Given the association of NETs and NETosis with inflammatory disorders, and coupled with a highly regulated neutrophil turnover process, the frequency with which formation of NETs occurs should be fairly low. Indeed, even under optimal NET-inducing conditions in vitro, only one-third of activated neutrophils, and perhaps as few as 10%, make NETs (Brinkmann and Zychlinsky, 2007; Fuchs et al., 2007; Munafo et al., 2009). The kinetics of NETosis vary depending on type and concentration of stimulus, isolation procedure of neutrophils, and the sensitivity of the detection method (Fuchs et al., 2012). Despite the fact that NET formation is stimulated by pathogens, it is still not clear whether NETosis that occurs during host-pathogen interactions is a programmed mechanism, a hijacking of host pathways by pathogen-produced factors, or simply an incidental component of neutrophil lysis. For instance, S. aureus is well known to cause lysis of neutrophils in vitro and in vivo, but the pathogen has also been reported to induce NETs (Brinkmann et al., 2004; Jann et al., 2009; Yipp et al., 2012). It is also not clear whether the release of NETs always leads to cell death (and the possibility of host tissue damage) or if it is an extrusion of DNA by intact cells (Yousefi et al., 2009; Remijsen et al., 2011; Guimarães-Costa et al., 2012; Yipp et al., 2012). Although it is difficult to understand how neutrophils can remain intact and viable after release of nuclear DNA, the question of whether NET formation always causes cytolysis or can occur with intact cells is important and must be resolved by the field.
One could hypothesize that the formation of NETs represents a directed host defense mechanism. If the process is host-directed, does this suggest there is an advantage to the use of NETs for removal of microbes versus traditional phagocytosis-based uptake and subsequent killing of microbial invaders? The antimicrobial activities of NETs have been ascribed to the histones, AMPs, and other cytoplasmic components associated with extracellular DNA. However, it is important to note that NETs provide a low concentration of AMPs compared to that present in the phagosome, and NETs lack the ability to produce microbicidal ROS. Published studies to date suggest that the formation of NETs does not lead to the universal killing of all microorganisms, although NETs can reduce the burden of selected of microorganisms in vitro (Table 1). This finding is perhaps not surprising, since solubilized azurophilic granule components isolated from disrupted neutrophils have varied capacity to kill different bacterial species (Bertram et al., 1986; Joiner et al., 1989; Levy et al., 1999; Palazzolo-Ballance et al., 2008; Nordenfelt et al., 2009). Moreover, several microorganisms are known to circumvent killing by NETs using a variety of strategies, including altering bacterial surface affinity to NETs (Wartha et al., 2007; Carlin et al., 2009; Juneau et al., 2011) and secreting NET-degrading DNases (Beiter et al., 2006; Buchanan et al., 2006; Midon et al., 2011; Palmer et al., 2011). As an alternative hypothesis, the formation of NETs (especially if it requires lysis of neutrophils) could be considered an incidental event rather than something intended by the host innate immune system. An incidental process seems more consistent with our understanding of the regulation of neutrophil turnover and homeostasis.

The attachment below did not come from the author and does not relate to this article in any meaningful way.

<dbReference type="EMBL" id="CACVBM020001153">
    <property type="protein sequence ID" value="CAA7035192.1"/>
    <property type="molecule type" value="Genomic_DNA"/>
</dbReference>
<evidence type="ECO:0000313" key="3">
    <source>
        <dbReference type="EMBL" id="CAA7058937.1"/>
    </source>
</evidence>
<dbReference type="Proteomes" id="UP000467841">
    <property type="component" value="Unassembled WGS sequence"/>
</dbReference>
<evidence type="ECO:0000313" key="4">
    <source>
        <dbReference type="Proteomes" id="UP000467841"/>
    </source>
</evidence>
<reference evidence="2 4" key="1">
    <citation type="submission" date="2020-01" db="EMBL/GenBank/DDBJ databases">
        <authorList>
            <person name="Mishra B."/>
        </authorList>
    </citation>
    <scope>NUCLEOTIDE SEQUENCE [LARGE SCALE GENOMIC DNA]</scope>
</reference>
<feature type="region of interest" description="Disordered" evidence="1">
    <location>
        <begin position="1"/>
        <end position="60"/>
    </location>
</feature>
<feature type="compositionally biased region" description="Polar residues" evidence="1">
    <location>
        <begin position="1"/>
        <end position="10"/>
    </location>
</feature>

Neutrophil extracellular traps have been suggested as an alternative or additional component of the innate host defense against microorganisms. Although progress has been made, many questions related to NET formation and function remain unanswered. Do NETs commonly occur in vivo? Compelling evidence is lacking. Are NETs formed by live neutrophils or does the process (i.e., NETosis) always result in cytolysis? If it is accompanied by neutrophil lysis, how does this phenomenon fit with what we know about the control of neutrophil turnover and the host efforts to prevent inflammatory syndromes? Importantly, is the pathway that leads to the formation of NETs a host-directed mechanism or simply an incidental phenomenon in neutrophils? These and other questions can only be answered by continued investigation into the biology and function of NETs.
Conflict of Interest Statement
The authors declare that the research was conducted in the absence of any commercial or financial relationships that could be construed as a potential conflict of interest.
Thea Lu, Scott D. Kobayashi, and Frank R. DeLeo are supported by the Intramural Research Program of the National Institute of Allergy and Infectious Diseases, National Institutes of Health. Mark T. Quinn is supported by a grant (GM103500) from the National Institute of General Medical Sciences, National Institutes of Health.
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Keywords: neutrophil, apoptosis, necrosis, phagocytosis, inflammation
Citation: Lu T, Kobayashi SD, Quinn MT and DeLeo FR (2012) A NET outcome. Front. Immun. 3:365. doi: 10.3389/fimmu.2012.00365
Received: 10 October 2012; Accepted: 16 November 2012;
Published online: 05 December 2012.
Edited by:Marko Radic, University of Tennessee, USA
Reviewed by:Robert A. Harris, Karolinska Institutet, Sweden
Martin Herrmann, Universitätsklinikum Erlangen, Germany
Copyright: © 2012 Lu, Kobayashi, Quinn and DeLeo. This is an open-access article distributed under the terms of the Creative Commons Attribution License, which permits use, distribution and reproduction in other forums, provided the original authors and source are credited and subject to any copyright notices concerning any third-party graphics etc.
*Correspondence: Frank R. DeLeo, Laboratory of Human Bacterial Pathogenesis, Rocky Mountain Laboratories, National Institute of Allergy and Infectious Diseases, National Institutes of Health, 903 South 4th Street, Hamilton, MT 59840, USA. e-mail: firstname.lastname@example.org